AR vs. VR

What are the differences between virtual and augmented reality?

While AR adds virtual elements on top of the real world, virtual reality entirely replaces the reality you see around you with computer-generated 3D content. With VR headsets, you’re completely immersed in the virtual simulation and freed from the boundaries of the real world. This allows you to freely customize and create as many different experiences and scenarios as needed.

VR headsets tethered to a PC typically have more powerful graphics. Alternatively, VR headsets can be untethered, which lowers the visual quality but allows the user to move around freely. The virtual experience that you see can be anything between a close copy of the real reality or a computer-generated scene that is 3D modeled and built with a gaming engine.

Pros of VR

  • Complete flexibility in building the digital experience

  • A large selection of headsets from consumer to professional use available

  • True immersion

  • Endless virtual scenarios and experiences can be created

Cons of VR

  • Isolated experience

  • Detachment from the physical surroundings

AR vs. MR

Industry terms explained

Extended Reality

Extended reality is an umbrella term that refers to all experiences combining reality and augmented or virtual contents. The term encompasses virtual reality, augmented reality, and mixed reality.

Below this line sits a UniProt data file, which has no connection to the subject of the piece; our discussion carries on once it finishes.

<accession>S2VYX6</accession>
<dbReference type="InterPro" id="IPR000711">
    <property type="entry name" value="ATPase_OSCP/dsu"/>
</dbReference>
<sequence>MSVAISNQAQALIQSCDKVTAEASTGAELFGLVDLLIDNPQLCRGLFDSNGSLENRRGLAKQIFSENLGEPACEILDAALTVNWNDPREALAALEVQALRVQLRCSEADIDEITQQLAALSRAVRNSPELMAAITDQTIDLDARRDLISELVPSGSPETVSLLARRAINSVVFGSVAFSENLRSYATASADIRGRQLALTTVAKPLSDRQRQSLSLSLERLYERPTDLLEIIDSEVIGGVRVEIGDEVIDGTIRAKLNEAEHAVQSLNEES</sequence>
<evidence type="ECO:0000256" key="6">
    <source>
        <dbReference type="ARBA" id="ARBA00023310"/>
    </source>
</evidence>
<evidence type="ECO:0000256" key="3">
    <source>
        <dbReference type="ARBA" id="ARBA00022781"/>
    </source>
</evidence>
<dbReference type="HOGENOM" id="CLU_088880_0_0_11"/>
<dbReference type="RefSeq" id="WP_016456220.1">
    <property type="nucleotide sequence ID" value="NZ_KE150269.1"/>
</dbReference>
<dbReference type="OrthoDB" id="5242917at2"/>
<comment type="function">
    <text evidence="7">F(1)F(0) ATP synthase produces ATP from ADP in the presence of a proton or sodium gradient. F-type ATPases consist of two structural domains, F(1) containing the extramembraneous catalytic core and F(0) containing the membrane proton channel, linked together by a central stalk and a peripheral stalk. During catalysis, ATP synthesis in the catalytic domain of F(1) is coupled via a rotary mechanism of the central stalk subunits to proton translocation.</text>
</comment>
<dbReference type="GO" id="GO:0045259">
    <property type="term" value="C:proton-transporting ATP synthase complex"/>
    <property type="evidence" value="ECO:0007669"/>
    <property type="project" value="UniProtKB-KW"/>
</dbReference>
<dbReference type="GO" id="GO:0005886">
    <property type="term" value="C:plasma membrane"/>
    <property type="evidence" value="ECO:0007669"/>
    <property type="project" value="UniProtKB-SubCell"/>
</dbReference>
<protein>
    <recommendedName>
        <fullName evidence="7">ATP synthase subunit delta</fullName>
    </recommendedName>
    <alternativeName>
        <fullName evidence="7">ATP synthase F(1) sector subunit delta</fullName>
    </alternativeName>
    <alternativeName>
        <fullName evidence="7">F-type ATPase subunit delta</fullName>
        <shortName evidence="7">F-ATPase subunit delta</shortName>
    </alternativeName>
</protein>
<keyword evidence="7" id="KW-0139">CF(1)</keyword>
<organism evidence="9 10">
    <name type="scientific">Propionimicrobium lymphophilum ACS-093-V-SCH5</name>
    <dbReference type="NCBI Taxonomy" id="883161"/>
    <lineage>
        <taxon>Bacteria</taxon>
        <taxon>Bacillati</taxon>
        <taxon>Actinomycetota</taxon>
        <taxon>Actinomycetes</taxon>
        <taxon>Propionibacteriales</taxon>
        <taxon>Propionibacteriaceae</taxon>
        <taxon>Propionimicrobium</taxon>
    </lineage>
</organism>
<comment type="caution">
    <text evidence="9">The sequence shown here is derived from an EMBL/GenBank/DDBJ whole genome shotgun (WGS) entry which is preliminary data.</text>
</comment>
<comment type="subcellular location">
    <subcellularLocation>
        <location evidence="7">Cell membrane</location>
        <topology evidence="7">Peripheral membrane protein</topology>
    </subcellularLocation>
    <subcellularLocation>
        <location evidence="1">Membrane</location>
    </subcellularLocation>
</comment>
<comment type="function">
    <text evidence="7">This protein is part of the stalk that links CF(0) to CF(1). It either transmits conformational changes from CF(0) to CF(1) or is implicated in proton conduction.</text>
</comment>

For Varjo, XR refers to our headsets’ ability to deliver anything between real reality and virtual reality to the user, thanks to the flexibility of the video pass-through technology.

Video Pass-Through or Video See-Through

Video pass-through means using cameras to digitize the world in real-time and showing the mix of virtual and real contents to the user. Low-latency, high-resolution pass-through allows a seamless merging of the real and the virtual.

Pass-through AR

An alternative term sometimes used for mixed reality.

What are the differences between virtual and mixed reality?

Mixed reality (MR or XR) combines the best aspects of both VR and AR. It is all about merging virtual content with the real world in an interactive, immersive way. In Mixed Reality, virtual objects appear as a natural part of the real world, occluding behind real objects. Real objects can also influence the shadows and lights of virtual contents – and vice versa. This natural interaction between real and virtual opens up a whole new realm of solutions that would not be possible with virtual or augmented reality.

How mixed reality technology differs from augmented reality